I just read two posts by Tom Whitby entitled No Time, No Funds and Digital Pointers? and was motivated to write on the topic of teachers reluctance to use technology. If you’re unfamiliar with Tom Whitby it’s worth the time (yes, you have some) to read through his posts. He’s a huge educational technology advocate and an asset to new and established teachers. His blog is at My Island View and he can be followed on Twitter at @tomwhitby.
As someone whose job is to help others integrate technology into their classrooms, I spend a lot of time thinking about the best ways of doing so. Do you “plant the seed” and occasionally water? Or do you hold their hand at each step? I’m naturally the kind of person that likes to figure things out or make them more efficient, so I tend to favor the seed approach. Until recently, my assumption has been that if you give teachers tools they will use them. It’s easy to fall into the trap of “I think this is so cool. Everyone is going to love and use this.” Not so. Those that would be inclined to adopt new tools would probably do so anyway. And those who would not be so inclined are not going to with a simple introduction and periodic checking in.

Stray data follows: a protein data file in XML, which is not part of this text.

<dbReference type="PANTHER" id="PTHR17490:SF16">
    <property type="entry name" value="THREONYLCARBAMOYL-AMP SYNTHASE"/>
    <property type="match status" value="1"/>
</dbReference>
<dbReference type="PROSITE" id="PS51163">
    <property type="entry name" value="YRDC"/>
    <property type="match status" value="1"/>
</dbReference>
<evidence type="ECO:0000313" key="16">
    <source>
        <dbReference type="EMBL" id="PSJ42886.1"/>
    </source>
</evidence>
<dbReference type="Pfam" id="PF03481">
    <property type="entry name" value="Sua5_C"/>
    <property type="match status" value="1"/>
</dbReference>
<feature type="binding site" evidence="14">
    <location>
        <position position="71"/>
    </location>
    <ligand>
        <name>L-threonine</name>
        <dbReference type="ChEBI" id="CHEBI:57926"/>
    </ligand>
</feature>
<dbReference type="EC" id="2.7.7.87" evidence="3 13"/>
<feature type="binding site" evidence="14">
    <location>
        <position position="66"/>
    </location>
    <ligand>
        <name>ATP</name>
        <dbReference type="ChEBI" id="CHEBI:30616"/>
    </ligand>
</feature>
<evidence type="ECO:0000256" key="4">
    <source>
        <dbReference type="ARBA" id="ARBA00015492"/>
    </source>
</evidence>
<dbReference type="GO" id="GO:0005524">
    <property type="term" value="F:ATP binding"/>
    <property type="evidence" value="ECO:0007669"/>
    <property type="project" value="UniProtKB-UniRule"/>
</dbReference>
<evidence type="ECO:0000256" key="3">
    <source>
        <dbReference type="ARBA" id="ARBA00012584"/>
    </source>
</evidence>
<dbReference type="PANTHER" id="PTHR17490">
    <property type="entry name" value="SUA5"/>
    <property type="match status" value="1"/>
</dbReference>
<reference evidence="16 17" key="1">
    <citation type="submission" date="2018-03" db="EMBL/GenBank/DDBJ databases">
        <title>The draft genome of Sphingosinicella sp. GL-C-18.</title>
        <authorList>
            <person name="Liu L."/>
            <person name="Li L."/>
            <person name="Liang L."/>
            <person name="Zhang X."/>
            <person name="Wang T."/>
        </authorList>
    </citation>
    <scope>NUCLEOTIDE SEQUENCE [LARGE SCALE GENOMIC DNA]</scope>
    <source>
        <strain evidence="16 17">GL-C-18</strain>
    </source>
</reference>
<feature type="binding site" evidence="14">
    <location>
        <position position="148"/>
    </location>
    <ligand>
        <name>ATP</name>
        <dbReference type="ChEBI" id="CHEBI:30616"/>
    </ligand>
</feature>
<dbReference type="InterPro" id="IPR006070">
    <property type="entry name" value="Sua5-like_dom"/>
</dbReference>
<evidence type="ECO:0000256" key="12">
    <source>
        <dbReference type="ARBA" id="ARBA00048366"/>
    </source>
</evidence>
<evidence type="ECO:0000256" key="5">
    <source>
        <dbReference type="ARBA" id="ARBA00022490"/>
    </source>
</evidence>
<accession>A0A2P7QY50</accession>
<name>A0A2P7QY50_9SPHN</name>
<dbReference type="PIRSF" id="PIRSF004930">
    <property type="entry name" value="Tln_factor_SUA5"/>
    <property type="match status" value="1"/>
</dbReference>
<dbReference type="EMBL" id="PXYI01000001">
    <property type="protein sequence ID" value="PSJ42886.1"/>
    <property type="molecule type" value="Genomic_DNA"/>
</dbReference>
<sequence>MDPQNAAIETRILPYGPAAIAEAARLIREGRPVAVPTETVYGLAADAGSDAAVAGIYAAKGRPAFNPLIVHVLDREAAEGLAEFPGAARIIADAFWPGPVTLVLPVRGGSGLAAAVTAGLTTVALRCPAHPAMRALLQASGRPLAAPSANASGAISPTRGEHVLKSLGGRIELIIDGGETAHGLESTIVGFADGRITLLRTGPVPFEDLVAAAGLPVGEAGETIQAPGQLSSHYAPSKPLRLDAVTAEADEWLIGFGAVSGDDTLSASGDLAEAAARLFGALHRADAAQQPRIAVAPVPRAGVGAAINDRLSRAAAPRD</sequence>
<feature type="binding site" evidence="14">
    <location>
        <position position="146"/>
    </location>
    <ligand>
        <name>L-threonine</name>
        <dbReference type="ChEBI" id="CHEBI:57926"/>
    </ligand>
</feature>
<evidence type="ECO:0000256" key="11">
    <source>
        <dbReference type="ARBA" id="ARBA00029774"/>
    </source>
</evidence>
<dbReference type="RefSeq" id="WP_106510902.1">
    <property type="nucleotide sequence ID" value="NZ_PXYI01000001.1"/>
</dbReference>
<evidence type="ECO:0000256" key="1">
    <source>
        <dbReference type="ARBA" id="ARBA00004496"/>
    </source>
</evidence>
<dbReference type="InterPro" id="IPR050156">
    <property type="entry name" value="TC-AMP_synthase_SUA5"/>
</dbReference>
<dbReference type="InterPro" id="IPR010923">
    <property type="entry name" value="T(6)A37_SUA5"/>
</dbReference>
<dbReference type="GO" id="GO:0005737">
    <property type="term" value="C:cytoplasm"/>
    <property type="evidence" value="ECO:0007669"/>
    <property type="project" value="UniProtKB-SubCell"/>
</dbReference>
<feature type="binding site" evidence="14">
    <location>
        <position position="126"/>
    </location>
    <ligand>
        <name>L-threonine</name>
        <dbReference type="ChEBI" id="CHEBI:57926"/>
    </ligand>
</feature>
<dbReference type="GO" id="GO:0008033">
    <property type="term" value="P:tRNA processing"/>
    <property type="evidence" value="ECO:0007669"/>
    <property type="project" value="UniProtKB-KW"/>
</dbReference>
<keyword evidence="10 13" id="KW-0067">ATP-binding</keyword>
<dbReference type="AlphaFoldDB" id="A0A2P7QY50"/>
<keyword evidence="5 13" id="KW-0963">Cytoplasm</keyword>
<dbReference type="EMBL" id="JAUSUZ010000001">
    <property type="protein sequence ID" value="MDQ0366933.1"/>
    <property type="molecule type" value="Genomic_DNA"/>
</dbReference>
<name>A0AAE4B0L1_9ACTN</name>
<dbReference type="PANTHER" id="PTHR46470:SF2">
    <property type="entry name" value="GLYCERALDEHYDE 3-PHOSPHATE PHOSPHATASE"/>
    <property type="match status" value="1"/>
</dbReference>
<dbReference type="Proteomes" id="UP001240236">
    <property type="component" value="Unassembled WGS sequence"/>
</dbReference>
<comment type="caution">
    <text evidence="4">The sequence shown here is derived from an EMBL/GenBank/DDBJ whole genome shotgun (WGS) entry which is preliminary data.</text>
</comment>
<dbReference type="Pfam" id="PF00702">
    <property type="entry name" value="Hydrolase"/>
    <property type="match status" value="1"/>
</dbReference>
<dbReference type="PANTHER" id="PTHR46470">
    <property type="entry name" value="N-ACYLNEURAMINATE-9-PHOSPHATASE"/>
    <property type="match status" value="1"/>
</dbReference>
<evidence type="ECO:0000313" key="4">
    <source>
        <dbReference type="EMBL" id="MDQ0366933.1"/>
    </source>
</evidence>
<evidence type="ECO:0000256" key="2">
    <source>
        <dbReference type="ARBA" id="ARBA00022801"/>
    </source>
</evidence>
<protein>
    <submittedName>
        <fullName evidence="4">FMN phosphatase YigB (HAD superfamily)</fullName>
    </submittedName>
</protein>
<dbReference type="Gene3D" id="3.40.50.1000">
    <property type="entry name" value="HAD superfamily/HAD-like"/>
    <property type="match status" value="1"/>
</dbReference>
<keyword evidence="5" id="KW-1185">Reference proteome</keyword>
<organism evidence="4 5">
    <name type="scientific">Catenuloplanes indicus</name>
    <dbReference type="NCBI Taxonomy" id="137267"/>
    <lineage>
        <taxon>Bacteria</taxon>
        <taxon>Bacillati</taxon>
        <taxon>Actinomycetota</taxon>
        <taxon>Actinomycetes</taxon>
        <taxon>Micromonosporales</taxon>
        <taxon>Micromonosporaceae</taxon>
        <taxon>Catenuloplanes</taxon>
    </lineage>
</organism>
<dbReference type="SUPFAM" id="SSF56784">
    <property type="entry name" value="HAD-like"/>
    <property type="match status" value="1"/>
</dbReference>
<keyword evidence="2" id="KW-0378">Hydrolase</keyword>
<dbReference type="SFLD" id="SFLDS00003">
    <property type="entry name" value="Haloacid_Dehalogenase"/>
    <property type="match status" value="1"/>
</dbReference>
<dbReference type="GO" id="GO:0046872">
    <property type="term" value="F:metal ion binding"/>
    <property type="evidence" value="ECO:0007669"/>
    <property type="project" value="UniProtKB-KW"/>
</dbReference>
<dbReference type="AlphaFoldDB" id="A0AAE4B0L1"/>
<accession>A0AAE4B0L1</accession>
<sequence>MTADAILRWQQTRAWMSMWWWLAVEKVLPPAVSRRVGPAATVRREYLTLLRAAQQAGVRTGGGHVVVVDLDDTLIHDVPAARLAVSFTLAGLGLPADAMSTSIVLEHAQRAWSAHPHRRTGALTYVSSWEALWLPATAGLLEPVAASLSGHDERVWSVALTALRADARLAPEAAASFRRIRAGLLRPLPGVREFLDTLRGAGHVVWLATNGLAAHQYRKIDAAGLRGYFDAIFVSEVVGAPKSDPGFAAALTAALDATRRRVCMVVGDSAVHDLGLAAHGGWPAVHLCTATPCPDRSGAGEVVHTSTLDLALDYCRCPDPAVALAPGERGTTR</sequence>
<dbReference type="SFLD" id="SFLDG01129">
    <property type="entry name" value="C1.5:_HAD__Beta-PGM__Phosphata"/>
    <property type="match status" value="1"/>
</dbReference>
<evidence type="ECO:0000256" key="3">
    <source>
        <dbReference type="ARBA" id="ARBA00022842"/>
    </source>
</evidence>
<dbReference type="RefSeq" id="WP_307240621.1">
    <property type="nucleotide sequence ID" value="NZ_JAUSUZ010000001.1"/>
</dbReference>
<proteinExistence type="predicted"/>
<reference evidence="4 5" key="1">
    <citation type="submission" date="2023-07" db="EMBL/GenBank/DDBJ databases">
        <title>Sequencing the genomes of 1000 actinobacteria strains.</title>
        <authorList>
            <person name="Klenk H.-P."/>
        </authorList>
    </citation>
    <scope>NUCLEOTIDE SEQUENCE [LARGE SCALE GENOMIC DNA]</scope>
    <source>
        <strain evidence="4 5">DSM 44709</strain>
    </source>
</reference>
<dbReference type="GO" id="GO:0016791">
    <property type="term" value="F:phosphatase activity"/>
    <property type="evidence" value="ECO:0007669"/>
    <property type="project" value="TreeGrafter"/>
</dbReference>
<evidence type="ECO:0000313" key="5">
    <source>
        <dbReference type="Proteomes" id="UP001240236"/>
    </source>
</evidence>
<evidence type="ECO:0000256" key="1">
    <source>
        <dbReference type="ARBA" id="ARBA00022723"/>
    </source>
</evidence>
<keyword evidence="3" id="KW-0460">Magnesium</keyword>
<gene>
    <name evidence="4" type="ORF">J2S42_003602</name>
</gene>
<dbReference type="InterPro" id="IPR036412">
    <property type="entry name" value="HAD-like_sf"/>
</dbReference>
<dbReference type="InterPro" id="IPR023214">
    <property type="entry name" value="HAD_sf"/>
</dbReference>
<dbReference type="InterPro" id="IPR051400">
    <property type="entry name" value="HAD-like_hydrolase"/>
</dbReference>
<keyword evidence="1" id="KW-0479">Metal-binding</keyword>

This brings up a very common problem among many adults, fear of technology. And to be perfectly honest, and blunt, I don’t get it. I can’t count the number of times I’ve heard people say things like, “I’m computer illiterate” with complete comfort and no sense of embarrassment. Now, it’s one thing for adults who are not educators to cling to their techno-illiteracy and it’s quite another for teachers to do so.
First of all, teachers are supposed to be models for students. One of the most important qualities we hope to instill in our students is lifelong learning. This does not stop once we get to something that plugs in. In fact, it may be more important to demonstrate a willingness to figure things out when it comes to technology. For better or worse, our world is relying on technology more each day. If we don’t attempt to figure out how to work all this stuff we, at worst, place a lot of trust in those that do and, at best, risk being left in the dust.
I wish I remembered where, but I once read a comment to the effect of “Most of us don’t know how our cars work and yet we’re perfectly comfortable driving them daily.” Nobody’s expecting teachers to be able to tear down and rebuild their computers. But if you refuse to learn how to use them to help your students, what message are you sending?
Really, what message are you sending?